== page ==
Lawyers Democracy Fund's board member Joanne Young published an op-ed today cataloguing the many problems with California's automatic, or mandatory, voter registration system, which is especially relevant as the House debates and votes on H.R. 1 this week. H.R. 1 would require all states to adopt automatic voter registration (AVR) according to the bill's requirements, regardless of each state's existing laws. It would also require a massive data dump from various government databases in the states' voter registration systems, which would introduce errors in the voter registration databases that would only be exacerbated by the new required AVR systems.
Ms. Young describes how AVR in California has burdened voters and election officials and introduced many errors into the voter rolls since the program started in April 2018, after nearly three years of preparation:
By May, a “software error” had affected 77,000 registration records for voters who were already registered, and for many it generated duplicate records. The new system also created confusion for many people at the DMV by posing voter registration questions to everyone automatically—even those who weren’t ready to register or were already registered.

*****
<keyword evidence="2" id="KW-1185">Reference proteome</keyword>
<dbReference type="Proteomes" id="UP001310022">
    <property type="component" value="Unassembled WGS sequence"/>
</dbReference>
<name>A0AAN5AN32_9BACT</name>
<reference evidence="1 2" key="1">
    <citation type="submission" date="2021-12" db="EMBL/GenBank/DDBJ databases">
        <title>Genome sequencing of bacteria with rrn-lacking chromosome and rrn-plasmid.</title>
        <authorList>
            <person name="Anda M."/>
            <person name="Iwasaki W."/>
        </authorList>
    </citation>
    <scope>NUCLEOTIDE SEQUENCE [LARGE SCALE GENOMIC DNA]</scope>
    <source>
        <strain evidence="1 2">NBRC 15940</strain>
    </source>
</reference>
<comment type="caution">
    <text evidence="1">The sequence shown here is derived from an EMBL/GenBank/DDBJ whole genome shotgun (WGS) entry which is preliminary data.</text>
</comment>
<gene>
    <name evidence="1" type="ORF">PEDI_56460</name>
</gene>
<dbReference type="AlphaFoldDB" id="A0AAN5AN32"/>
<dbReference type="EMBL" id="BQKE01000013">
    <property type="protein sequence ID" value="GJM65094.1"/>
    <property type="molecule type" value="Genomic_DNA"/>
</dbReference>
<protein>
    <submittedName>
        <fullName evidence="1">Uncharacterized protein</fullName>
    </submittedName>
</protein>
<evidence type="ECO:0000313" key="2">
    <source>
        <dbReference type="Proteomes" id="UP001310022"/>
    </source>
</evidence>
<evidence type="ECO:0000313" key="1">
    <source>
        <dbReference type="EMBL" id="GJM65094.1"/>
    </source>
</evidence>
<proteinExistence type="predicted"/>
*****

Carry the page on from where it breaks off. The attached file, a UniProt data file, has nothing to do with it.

The Los Angeles Times reported at the time that registration errors were being resolved “one at a time in each county’s elections office.” Kammi Foote, Inyo County registrar of voters, said her office did not “have the time to be researching this, but we have to.” . . .
In September, the DMV admitted to having incorrectly registered or entered errors into 23,000 voter registration records. These errors included incorrect party affiliation, language preference, and requests to vote by mail.
Around 4,600 of the errors were people who were registered but who did not want to register to vote and did not complete the required voter registration affidavit. DMV officials blamed an “administrative processing error” caused by DMV workers who did not fully clear their screens before serving the next customer. . . .
In October, the DMV admitted that an additional 1,500 people who should not have been registered to vote were registered—including noncitizens. The DMV blamed this on employees making data entry errors. . . .
On the whole, more than 100,000 errors were found to have been created by the automatic voter registration system in the span of just a few months, creating headaches for everyone—for voters who were already registered, for ineligible persons who did not wish to register, and for local election officials.
As other states and the Congress consider whether to implement automatic voter registration, California’s experience presents a cautionary tale for what can happen when voter registration is shifted away from election officials, who are the experts in this area, to government bureaucrats, who have other responsibilities. . . .
Any state or national effort to consider automatic voter registration should consider the problems California is experiencing before trying to attempt what is an unneeded, very expensive “reform.”